YDM accelerated learning projects


YuMi Deadly Maths accelerated learning projects use YDM as a basis to develop teaching and learning modules of mathematics activities that can accelerate the learning of mathematically underperforming students so the gap between their ability level in mathematics and their age level can be closed, allowing them to access higher year levels of mathematics.

The projects break mathematics into topics and then develop vertically sequenced units of work (called modules) that take the students from their ability level to their age level. Spending time on the foundations of topics enables later work with symbols to be more quickly learnt, accelerating normal progress.

The YDM accelerated learning approach was originally developed across 2010–13 for the Accelerated Indigenous Mathematics (AIM) project funded under the Australian Government’s Closing the Gap: Expansion of Intensive Literacy and Numeracy program for Indigenous students. Information on AIM is included on the Teach Learn Share website of the Australian Government Department of Education.

Watch YuMi Deadly Maths at Spinifex video at Teach Learn Share Accelerated Indigenous Maths web page

Read the Teach Learn Share reports about YuMi Deadly Maths and Accelerated Indigenous Maths

Project components

Participants in accelerated learning projects receive professional development and materials that assist in accelerating mathematics learning in remedial students. Projects are divided into stages that each run for one year and include the following components:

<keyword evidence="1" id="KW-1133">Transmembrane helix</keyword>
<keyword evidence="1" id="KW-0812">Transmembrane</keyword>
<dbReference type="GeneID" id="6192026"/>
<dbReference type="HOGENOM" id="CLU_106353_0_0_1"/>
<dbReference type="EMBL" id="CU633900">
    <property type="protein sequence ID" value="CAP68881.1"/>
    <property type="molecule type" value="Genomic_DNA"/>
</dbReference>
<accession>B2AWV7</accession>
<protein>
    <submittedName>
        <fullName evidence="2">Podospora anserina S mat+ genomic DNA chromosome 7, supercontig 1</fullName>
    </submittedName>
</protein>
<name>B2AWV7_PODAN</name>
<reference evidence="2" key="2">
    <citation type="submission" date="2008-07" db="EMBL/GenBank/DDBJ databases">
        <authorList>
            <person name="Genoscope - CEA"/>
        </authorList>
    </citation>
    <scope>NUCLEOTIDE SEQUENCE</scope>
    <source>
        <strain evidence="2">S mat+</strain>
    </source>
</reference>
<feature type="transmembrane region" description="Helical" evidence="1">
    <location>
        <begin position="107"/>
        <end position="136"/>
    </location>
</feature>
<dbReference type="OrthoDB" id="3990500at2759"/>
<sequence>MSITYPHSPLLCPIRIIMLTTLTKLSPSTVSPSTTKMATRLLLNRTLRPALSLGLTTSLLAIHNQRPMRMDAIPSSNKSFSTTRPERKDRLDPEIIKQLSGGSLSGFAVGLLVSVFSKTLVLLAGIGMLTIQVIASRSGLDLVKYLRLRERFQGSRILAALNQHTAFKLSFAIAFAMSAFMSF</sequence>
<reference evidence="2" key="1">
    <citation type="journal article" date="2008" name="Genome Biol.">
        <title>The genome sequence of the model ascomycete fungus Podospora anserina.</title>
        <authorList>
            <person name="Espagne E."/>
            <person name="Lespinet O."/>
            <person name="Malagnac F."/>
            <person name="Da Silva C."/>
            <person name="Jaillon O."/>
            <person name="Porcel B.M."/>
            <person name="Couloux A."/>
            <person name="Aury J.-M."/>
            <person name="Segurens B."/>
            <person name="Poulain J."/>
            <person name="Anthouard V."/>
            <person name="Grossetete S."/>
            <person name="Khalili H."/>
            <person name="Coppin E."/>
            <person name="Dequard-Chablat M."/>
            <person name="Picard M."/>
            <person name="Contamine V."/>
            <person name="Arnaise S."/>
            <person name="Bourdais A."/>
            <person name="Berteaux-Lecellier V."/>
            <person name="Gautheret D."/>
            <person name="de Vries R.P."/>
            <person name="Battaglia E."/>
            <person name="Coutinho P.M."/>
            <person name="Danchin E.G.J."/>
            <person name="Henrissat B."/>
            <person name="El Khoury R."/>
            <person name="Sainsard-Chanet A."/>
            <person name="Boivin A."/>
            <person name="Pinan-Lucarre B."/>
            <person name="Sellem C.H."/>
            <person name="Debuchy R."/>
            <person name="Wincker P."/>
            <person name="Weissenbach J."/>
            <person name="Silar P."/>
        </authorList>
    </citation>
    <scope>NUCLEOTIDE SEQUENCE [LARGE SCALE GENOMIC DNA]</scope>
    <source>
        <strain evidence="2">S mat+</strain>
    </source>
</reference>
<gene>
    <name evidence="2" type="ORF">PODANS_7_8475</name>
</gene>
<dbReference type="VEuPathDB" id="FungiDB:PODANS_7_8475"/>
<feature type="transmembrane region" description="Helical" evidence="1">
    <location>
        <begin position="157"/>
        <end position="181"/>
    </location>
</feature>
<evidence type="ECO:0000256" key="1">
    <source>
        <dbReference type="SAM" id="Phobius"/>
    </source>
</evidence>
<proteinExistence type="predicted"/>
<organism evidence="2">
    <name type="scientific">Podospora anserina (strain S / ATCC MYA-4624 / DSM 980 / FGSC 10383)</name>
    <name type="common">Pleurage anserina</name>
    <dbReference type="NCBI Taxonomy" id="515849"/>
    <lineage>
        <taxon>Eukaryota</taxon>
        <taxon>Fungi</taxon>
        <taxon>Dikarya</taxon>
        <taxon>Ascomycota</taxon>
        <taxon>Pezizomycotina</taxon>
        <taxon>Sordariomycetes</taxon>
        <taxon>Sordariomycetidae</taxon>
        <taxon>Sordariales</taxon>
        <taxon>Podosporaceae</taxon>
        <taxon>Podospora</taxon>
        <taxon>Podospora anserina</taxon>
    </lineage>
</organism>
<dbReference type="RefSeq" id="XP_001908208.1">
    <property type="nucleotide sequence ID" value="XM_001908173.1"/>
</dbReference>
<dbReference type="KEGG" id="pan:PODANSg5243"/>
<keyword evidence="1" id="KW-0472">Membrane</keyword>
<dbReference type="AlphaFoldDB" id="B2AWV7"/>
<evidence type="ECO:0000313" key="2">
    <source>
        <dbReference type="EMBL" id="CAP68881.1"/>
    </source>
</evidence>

• resources including an Overview book and modules that provide vertical sequences of activities and assessment tasks to take students from their ability level to their age level
  • teacher professional development in using the modules to diagnose difficulties in student learning and accelerate learning to where students can access higher year levels successfully
  • online support through QUT Blackboard community site
  • action research training.

Accelerated learning projects are based on materials and training that have been successful in a diverse range of schools. When implemented fully, these projects have enabled underperforming students to gain understandings and confidence to be successful in mathematics through to senior high school and beyond.